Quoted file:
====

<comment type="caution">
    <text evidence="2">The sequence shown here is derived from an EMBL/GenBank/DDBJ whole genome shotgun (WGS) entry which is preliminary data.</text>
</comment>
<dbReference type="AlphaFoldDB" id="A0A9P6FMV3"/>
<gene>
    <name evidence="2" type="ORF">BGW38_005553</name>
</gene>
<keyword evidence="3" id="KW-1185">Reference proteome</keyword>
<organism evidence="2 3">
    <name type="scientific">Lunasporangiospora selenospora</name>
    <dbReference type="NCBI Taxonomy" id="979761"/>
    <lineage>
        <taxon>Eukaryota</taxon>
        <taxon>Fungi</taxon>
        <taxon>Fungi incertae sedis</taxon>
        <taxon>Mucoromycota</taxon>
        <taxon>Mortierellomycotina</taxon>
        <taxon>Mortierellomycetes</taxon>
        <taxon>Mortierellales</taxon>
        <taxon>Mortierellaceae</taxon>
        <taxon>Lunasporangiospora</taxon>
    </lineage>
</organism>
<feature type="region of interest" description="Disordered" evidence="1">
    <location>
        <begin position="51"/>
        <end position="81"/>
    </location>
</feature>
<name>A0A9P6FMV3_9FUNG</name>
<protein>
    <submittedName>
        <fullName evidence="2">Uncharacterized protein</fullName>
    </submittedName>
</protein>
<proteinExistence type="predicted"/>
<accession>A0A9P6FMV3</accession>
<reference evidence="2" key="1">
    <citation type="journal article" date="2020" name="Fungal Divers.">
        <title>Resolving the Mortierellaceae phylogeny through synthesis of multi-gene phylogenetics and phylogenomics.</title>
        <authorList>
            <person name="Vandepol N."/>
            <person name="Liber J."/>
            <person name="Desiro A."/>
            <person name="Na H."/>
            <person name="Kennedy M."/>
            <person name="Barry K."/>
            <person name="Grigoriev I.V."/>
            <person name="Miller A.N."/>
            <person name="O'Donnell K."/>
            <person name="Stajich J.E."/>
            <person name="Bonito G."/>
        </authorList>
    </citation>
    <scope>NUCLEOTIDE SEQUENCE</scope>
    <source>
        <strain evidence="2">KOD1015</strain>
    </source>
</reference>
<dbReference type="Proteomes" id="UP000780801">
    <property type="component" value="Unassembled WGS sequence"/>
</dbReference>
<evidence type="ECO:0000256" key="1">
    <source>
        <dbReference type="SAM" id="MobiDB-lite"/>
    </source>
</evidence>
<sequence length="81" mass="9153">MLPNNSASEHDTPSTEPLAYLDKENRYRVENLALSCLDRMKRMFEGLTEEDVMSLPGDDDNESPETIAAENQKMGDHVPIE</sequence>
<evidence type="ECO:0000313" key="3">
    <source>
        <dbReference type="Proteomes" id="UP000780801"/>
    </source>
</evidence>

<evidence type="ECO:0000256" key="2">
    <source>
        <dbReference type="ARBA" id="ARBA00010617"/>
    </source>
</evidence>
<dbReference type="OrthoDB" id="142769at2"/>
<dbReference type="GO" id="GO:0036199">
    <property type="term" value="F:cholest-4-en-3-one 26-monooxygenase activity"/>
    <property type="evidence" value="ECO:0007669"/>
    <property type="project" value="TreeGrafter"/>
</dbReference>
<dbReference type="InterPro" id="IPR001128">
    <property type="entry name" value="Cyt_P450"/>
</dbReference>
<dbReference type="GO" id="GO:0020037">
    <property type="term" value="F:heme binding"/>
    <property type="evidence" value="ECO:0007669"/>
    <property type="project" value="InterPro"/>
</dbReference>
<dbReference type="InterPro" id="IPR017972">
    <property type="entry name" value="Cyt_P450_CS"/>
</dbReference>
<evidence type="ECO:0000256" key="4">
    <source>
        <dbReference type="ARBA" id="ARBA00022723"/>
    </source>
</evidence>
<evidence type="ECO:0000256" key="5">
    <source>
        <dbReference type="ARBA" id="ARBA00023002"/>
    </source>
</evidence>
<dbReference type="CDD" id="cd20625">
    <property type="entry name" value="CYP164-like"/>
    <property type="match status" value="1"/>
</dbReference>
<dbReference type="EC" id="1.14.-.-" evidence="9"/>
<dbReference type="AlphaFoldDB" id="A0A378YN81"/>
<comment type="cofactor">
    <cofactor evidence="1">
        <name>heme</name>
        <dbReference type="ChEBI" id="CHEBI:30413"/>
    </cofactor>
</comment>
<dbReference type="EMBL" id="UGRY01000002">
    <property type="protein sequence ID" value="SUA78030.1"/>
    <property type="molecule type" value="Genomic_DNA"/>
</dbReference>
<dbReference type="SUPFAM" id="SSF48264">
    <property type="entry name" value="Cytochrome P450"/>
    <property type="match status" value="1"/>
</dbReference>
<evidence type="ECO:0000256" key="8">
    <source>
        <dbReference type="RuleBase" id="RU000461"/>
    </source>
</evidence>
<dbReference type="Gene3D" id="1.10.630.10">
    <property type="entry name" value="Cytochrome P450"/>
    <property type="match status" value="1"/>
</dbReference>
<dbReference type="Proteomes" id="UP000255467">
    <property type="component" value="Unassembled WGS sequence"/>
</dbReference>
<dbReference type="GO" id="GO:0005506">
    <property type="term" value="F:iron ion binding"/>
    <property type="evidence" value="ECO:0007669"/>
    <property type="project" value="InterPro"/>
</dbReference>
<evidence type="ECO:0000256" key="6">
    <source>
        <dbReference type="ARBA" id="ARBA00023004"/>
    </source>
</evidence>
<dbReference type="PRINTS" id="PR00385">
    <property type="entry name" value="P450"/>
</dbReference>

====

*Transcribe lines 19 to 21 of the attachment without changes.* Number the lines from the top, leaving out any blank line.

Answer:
        <taxon>Mortierellales</taxon>
        <taxon>Mortierellaceae</taxon>
        <taxon>Lunasporangiospora</taxon>